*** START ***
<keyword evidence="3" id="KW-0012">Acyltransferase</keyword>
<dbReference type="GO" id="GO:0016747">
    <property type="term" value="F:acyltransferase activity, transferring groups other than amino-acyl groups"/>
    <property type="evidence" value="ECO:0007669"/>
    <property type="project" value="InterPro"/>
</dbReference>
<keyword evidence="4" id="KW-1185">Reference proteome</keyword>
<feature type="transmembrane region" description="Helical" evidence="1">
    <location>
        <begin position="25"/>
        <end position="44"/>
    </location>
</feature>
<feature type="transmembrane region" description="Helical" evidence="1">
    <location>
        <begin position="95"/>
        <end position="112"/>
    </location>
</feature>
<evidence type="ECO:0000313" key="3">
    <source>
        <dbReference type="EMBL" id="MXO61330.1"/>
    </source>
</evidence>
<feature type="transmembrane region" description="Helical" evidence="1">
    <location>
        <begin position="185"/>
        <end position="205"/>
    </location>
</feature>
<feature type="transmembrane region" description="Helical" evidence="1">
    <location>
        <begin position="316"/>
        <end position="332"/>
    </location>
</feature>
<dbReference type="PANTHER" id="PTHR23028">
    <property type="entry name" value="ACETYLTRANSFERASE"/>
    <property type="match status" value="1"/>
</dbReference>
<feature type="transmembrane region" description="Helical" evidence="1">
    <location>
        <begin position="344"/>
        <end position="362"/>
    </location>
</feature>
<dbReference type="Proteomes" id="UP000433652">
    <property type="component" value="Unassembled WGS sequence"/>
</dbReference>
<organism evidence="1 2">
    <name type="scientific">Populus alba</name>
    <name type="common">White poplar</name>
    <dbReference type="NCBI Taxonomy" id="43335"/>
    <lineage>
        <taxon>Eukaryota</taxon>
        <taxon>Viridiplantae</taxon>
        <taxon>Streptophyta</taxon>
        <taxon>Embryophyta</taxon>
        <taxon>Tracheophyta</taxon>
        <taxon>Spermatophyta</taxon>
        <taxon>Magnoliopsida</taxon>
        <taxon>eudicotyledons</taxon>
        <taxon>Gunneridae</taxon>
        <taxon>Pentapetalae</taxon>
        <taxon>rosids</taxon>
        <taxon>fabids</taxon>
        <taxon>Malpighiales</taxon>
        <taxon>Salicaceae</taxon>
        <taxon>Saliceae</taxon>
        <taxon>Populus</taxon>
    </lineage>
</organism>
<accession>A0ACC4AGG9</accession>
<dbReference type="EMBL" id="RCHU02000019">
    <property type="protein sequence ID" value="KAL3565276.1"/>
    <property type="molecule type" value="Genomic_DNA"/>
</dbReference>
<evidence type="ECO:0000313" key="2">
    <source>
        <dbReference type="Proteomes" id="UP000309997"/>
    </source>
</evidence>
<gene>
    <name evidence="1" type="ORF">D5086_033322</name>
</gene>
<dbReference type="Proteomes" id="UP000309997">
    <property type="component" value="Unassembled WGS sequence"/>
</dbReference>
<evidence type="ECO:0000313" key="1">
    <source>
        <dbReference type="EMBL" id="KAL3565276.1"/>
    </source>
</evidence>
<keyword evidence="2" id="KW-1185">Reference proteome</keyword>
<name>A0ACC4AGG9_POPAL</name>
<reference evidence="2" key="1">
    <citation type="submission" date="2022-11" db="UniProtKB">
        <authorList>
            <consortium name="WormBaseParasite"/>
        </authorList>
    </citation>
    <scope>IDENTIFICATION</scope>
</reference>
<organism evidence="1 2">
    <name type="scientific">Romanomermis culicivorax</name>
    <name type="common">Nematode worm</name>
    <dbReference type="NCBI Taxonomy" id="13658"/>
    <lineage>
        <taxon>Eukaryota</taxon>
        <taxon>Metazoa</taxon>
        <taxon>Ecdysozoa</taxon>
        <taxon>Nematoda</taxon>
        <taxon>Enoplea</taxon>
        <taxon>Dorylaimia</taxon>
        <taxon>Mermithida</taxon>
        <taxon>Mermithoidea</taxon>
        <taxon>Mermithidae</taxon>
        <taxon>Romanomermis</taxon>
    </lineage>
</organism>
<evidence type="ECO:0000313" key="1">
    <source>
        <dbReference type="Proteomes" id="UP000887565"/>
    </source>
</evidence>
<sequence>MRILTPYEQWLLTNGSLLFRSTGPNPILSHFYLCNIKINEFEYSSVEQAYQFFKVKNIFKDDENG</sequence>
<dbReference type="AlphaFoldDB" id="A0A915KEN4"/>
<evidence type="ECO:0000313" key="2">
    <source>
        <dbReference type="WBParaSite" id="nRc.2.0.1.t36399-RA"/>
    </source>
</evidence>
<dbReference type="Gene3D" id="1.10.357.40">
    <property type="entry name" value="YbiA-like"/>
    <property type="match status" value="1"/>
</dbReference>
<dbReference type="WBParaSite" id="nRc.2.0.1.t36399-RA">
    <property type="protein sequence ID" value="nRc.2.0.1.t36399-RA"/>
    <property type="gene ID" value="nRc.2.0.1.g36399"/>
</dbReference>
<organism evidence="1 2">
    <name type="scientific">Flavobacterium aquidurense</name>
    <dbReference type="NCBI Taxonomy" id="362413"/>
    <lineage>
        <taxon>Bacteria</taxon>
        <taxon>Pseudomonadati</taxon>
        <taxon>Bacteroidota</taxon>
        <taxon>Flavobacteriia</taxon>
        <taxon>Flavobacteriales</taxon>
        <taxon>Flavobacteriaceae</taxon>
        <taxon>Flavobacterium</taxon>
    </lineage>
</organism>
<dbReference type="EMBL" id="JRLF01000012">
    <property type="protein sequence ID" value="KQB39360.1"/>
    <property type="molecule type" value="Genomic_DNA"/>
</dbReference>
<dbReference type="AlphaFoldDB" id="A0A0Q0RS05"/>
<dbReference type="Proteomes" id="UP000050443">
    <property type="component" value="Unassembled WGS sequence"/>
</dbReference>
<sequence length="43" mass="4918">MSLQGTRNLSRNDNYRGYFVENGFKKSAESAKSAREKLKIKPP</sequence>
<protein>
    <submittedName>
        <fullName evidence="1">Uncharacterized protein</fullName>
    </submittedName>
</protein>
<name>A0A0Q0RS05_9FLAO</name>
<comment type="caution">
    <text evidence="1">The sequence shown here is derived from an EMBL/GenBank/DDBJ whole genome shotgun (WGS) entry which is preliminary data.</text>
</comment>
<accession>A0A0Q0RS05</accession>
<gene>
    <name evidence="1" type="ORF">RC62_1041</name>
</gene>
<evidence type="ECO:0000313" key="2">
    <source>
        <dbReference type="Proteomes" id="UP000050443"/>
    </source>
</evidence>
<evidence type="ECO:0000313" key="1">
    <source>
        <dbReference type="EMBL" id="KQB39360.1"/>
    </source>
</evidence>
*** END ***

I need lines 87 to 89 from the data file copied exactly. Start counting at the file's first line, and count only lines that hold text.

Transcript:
    <property type="component" value="Unassembled WGS sequence"/>
</dbReference>
<evidence type="ECO:0000313" key="1">